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OBJECTIVE To assess the validity of the Harvard Service Food Frequency Questionnaire (HFFQ) in the diet assessment of Native American and Caucasian children 1 to 5 years of age participating in the North Dakota WIC program. METHODS The 84-item HFFQ was administered twice to the parent or guardian of 131 Native American and 102 Caucasian children ages 1 to(More)
BACKGROUND Food frequency questionnaires (FFQs) have been validated in pregnant women, but few studies have focused specifically on low-income women and minorities. The purpose of this study was to examine the validity of the Harvard Service FFQ (HSFFQ) among low-income American Indian and Caucasian pregnant women. METHODS The 100-item HSFFQ was(More)
Larger body mass index values (BMI in kg/m2) are associated with increased morbidity and mortality in adulthood and there are significant correlations between BMI values in childhood and in adulthood. The present study addresses the predictive value of childhood BMI for overweight at 35 +/- 5 y, defined as BMI > 28 for men and > 26 for women. Analyses of(More)
The aim of this study was to develop a self-administered food frequency questionnaire for use with low-income pregnant women and to evaluate its performance in classifying women according to nutrient intake. Index nutrients used were energy, protein, calcium, iron, zinc, and vitamins A, B-6, and C. Two hundred ninety-five Massachusetts women, aged 14 to 43(More)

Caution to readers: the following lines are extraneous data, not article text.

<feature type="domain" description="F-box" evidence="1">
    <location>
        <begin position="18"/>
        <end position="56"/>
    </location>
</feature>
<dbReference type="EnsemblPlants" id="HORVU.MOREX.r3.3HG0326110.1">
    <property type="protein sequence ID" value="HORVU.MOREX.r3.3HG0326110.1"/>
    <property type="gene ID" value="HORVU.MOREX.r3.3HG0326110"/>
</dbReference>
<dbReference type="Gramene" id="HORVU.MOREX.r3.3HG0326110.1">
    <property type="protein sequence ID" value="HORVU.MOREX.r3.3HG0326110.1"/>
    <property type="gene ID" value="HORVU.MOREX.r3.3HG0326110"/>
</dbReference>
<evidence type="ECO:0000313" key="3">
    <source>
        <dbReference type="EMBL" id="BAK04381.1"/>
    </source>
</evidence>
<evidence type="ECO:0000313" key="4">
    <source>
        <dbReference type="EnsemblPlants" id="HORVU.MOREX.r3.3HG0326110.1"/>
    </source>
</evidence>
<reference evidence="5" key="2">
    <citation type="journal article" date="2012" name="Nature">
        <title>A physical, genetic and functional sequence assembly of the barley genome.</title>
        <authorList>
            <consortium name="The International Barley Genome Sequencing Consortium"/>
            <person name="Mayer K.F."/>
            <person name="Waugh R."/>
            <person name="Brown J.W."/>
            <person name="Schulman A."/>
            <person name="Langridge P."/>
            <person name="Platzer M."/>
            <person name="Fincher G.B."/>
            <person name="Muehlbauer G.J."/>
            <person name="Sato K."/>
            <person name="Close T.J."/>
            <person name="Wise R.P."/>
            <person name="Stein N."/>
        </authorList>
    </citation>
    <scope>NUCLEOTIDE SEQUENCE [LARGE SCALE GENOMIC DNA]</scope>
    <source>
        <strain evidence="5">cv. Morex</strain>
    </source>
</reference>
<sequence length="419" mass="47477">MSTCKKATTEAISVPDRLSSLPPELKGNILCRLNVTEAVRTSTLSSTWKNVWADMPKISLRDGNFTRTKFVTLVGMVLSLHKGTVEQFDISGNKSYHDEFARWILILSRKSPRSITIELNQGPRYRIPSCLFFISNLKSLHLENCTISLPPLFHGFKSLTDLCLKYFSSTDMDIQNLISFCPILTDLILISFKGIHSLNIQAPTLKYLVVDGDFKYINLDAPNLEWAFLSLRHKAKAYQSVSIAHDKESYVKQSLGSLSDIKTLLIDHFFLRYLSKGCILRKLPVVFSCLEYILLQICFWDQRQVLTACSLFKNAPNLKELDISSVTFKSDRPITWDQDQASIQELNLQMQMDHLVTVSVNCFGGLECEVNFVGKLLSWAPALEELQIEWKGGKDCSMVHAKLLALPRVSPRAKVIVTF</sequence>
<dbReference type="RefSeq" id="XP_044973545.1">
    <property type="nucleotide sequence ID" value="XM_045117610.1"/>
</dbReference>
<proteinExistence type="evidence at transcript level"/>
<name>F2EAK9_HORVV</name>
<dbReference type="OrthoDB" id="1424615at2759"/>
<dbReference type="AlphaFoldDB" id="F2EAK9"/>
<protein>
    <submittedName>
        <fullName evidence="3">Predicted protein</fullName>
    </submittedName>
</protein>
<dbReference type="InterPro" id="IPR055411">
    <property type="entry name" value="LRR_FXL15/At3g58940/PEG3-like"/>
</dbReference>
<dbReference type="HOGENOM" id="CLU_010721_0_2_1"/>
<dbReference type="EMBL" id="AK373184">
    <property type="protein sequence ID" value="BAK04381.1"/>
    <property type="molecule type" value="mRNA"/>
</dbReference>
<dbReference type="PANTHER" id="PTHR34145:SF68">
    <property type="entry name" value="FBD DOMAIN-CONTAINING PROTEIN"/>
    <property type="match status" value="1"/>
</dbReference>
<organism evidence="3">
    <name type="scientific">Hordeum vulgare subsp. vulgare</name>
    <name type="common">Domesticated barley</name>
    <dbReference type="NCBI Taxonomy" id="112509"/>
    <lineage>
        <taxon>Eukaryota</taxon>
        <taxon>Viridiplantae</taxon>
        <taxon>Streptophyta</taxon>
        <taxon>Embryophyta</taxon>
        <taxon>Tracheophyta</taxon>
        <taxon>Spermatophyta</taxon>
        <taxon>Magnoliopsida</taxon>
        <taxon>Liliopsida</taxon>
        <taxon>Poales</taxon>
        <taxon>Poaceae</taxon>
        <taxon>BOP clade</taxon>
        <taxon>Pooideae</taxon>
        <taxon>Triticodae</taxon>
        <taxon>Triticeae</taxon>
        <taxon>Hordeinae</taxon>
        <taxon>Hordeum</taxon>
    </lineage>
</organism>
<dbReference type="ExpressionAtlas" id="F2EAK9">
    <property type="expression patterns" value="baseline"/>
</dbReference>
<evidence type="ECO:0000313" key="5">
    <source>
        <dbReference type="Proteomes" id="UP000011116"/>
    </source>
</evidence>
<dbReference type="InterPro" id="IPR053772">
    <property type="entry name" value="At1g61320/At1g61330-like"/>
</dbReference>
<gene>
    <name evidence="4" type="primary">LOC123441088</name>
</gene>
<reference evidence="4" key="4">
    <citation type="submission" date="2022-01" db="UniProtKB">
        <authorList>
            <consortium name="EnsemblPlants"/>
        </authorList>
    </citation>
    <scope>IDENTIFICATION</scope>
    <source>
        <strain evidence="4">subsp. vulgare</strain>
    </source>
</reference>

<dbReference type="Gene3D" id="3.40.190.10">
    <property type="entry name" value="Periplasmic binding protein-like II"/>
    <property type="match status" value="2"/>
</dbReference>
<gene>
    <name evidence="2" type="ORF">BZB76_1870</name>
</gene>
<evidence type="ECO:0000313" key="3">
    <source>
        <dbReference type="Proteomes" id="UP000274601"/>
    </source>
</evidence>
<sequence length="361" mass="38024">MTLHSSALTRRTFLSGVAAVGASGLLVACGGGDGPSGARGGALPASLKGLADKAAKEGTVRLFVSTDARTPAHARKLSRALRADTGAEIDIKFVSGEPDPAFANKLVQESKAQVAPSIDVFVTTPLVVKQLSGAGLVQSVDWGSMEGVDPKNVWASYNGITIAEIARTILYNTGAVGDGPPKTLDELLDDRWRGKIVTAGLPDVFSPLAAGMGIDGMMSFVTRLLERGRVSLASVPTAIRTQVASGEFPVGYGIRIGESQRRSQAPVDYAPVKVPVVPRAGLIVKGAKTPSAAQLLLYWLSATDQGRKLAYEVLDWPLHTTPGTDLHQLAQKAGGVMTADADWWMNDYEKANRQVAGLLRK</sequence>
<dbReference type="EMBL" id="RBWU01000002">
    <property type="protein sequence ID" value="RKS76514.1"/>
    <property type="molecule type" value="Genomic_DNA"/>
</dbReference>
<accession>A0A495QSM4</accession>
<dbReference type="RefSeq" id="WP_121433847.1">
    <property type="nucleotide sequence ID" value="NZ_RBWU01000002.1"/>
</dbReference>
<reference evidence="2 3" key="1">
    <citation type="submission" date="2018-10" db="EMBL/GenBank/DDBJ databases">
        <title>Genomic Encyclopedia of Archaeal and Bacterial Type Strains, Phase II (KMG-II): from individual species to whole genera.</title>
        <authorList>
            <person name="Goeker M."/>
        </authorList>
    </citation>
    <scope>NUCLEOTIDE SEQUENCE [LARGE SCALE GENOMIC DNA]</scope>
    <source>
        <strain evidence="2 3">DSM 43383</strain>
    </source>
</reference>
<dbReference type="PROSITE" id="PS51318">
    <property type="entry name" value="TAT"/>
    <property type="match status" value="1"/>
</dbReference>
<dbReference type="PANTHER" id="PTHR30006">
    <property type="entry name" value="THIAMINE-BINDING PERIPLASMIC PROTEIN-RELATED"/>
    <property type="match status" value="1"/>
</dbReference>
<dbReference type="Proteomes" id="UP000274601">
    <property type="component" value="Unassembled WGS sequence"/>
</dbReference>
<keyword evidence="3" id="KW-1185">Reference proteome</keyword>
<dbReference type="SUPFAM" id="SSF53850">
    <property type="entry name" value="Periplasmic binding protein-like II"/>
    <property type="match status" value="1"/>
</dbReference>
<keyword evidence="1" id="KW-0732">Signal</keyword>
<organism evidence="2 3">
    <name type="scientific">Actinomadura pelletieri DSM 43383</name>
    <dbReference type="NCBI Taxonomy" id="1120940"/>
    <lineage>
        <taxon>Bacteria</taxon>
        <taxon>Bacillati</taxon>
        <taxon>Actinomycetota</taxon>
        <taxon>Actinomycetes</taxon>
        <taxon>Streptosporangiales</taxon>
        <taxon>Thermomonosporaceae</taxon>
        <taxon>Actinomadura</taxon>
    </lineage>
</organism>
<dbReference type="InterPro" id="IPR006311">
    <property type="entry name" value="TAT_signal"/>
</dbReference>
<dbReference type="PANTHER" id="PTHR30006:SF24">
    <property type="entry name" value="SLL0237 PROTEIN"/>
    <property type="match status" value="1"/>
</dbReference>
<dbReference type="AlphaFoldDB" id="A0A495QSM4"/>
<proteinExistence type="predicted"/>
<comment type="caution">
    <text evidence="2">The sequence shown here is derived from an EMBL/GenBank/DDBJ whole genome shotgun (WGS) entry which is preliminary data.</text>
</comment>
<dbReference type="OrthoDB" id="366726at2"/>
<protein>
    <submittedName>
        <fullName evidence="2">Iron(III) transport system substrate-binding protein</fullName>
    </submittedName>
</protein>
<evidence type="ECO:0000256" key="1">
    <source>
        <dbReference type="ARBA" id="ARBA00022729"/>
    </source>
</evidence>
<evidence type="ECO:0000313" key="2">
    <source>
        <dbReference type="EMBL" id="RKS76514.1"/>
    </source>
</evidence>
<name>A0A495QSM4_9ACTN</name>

OBJECTIVE In 1989, a validation study of eight nutrients was performed on a modified food frequency questionnaire (FFQ) specifically designed for low-income pregnant women. The purpose of this study was to broaden the scope of the previous study by assessing the validity of the FFQ for 17 additional nutrients. METHODS The Pregnancy Food Frequency(More)
Recall of eight childhood communicable diseases and other illnesses was validated among 95 adults by comparison to longitudinal childhood health records. Self-reports at age 50 of several illnesses were highly accurate; however, German measles was correctly recalled by only 34% of subjects. Similar levels of accuracy were consistently found among a subset(More)
Recalled body weight and self-reported current weight were validated in a longitudinal study population by comparing recalls at 50 y to actual measures taken at ages 18, 30, 40, and 50 y. Recalled body weights were also compared with reported desired weights at these same ages. Self-reported weights at 50 y were equally accurate for both males and females;(More)
Adolescent growth and development may be affected by factors such as dietary intake and body size from much earlier in childhood. In a longitudinal study of 67 Caucasian girls in Boston, Massachusetts, data were collected prospectively from birth during the 1930s and 1940s. Heights and weights were measured semiannually, and dietary history interviews were(More)
The validity of long-term recall and current assessments of height, weight, and fatness relative to peers was investigated among 91 middle-aged participants in a longitudinal growth study. The recollections of 50-year-old participants concerning perceived body size in comparison to peers during childhood (aged 5-7 years), adolescence (aged 10-18 years), and(More)